Progressive fantasy and science fiction fandom – particularly on LiveJournal – has had a tumultuous few weeks in what is apparently the annual race mess-up. I found out about it quite late and I get the impression that the discussion has largely quietened down now. I should point out that I don’t follow FSF fandom all that closely, although almost immediately prior to becoming a part of the feminist blogosphere I did lurk around the FSF part of town for a couple of months.
Anyway, I’m not going to try and explain it to you. I’ll leave that to the thoughtful, articulate and vibrant authors of the posts below. I’ve included just a few of the ones I’ve found good reads or that succinctly explain the situation or have personal takes. Even if you’re not that interested in fandom, writing, science fiction and fantasy, there’s a heap in there for you on disengagement, cultural knowledge, politeness and so much more. If you’re not that interested in race and/or cultural appropriation, I urge you to learn more here or elsewhere (try my blogroll or the library) because it’s important for everyone on the planet.
- One of my favourite responses – and many other people’s, too, judging by the amount of linkage I’ve seen – is DeepaD’s I Didn’t Dream of Dragons. I’ve read it a number of times and will probably come back to it.
- She also wrote White people, its not all about you, but for this post it is, which is full of information for white people trying to better their racial attitudes, knowledge and actions.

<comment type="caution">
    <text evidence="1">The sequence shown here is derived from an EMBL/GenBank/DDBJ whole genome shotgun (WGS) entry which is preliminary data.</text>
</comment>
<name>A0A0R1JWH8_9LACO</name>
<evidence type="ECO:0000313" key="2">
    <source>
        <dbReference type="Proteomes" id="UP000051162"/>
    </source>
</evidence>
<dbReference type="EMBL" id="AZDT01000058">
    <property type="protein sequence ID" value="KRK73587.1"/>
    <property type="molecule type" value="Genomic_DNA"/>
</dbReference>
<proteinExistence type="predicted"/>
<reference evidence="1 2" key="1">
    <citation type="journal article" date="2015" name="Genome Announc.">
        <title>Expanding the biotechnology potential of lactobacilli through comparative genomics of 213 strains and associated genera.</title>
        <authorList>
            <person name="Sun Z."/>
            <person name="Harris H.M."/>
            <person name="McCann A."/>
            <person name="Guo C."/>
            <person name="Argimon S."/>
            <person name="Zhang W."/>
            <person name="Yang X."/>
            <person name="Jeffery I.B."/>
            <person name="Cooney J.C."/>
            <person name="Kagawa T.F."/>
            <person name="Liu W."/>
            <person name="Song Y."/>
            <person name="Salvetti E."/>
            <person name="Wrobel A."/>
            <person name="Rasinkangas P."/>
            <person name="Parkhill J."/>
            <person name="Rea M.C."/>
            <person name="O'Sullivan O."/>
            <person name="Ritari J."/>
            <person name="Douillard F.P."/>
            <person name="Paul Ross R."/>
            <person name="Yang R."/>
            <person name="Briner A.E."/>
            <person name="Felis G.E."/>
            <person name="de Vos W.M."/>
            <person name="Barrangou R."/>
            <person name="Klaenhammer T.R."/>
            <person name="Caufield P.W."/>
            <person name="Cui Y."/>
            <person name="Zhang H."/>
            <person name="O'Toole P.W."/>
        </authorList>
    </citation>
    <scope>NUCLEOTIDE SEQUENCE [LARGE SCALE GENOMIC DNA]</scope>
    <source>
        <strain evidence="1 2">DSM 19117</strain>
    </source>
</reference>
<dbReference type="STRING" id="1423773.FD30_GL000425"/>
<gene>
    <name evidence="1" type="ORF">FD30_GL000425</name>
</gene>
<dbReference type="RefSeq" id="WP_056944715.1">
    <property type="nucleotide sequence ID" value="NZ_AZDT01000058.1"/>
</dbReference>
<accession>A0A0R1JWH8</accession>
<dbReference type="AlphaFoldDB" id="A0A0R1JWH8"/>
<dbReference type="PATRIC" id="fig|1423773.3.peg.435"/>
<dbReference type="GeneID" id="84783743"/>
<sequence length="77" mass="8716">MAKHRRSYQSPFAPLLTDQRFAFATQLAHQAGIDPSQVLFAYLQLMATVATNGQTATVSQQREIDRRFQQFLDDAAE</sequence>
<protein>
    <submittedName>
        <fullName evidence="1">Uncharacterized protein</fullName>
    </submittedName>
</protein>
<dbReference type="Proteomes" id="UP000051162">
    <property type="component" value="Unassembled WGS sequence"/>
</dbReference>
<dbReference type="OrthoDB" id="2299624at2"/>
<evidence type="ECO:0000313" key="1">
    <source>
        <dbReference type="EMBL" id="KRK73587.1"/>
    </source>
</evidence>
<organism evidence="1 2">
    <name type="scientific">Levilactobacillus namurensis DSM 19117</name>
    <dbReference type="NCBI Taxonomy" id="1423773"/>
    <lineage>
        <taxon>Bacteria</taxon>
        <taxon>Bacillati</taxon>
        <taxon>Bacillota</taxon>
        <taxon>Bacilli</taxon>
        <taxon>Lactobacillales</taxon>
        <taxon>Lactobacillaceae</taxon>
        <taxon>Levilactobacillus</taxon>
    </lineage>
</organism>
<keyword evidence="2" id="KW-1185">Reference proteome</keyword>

- rydra_wong wrote an amazingly comprehensive list of links on the large discussion (and I mean amazing, just go look at it.)
- … which grew too extensive to fit into her wider list called The Great Race Discussion Linkspam. rydra_wong’s feat is of quite some proportions.
- Related is Common and Hidden Knowledge by coffeeandink. It’s an interesting linkpost incorporating collections of common cultural knowledge from a variety of groups.
- At The Angry Black Women, Naamen writes The Privilege of Politeness. It’s good.
- Back to DeepaD, writing Reappropriating my man, which incorporates a much-needed critique of “colour blindness”. Which term is an offensive appropriation itself, I must add.
- At Aqueduct Press, Cat Rambo brings in a number of ideas, including the need to seperate the debate into its components of race and cultural appropriation. Speaking of which, I actually bought a book published by Aqueduct Press called Writing the Other a few months ago. It’s by Nisi Shawl and Cynthia Ward and from the little I’ve read of it as yet it looks like a great guide.
- Finally, yeloson Disengagement 101. It’s on ‘how we can engage in being proactive with dealing with anti-oppression work online, and at the same time, do what we need to in order to protect ourselves’ and it’s got to be one of my favourites out of the posts I’ve read about engagement as it relates to social justice.
Until next time, I guess. I hope we’re inching towards something better.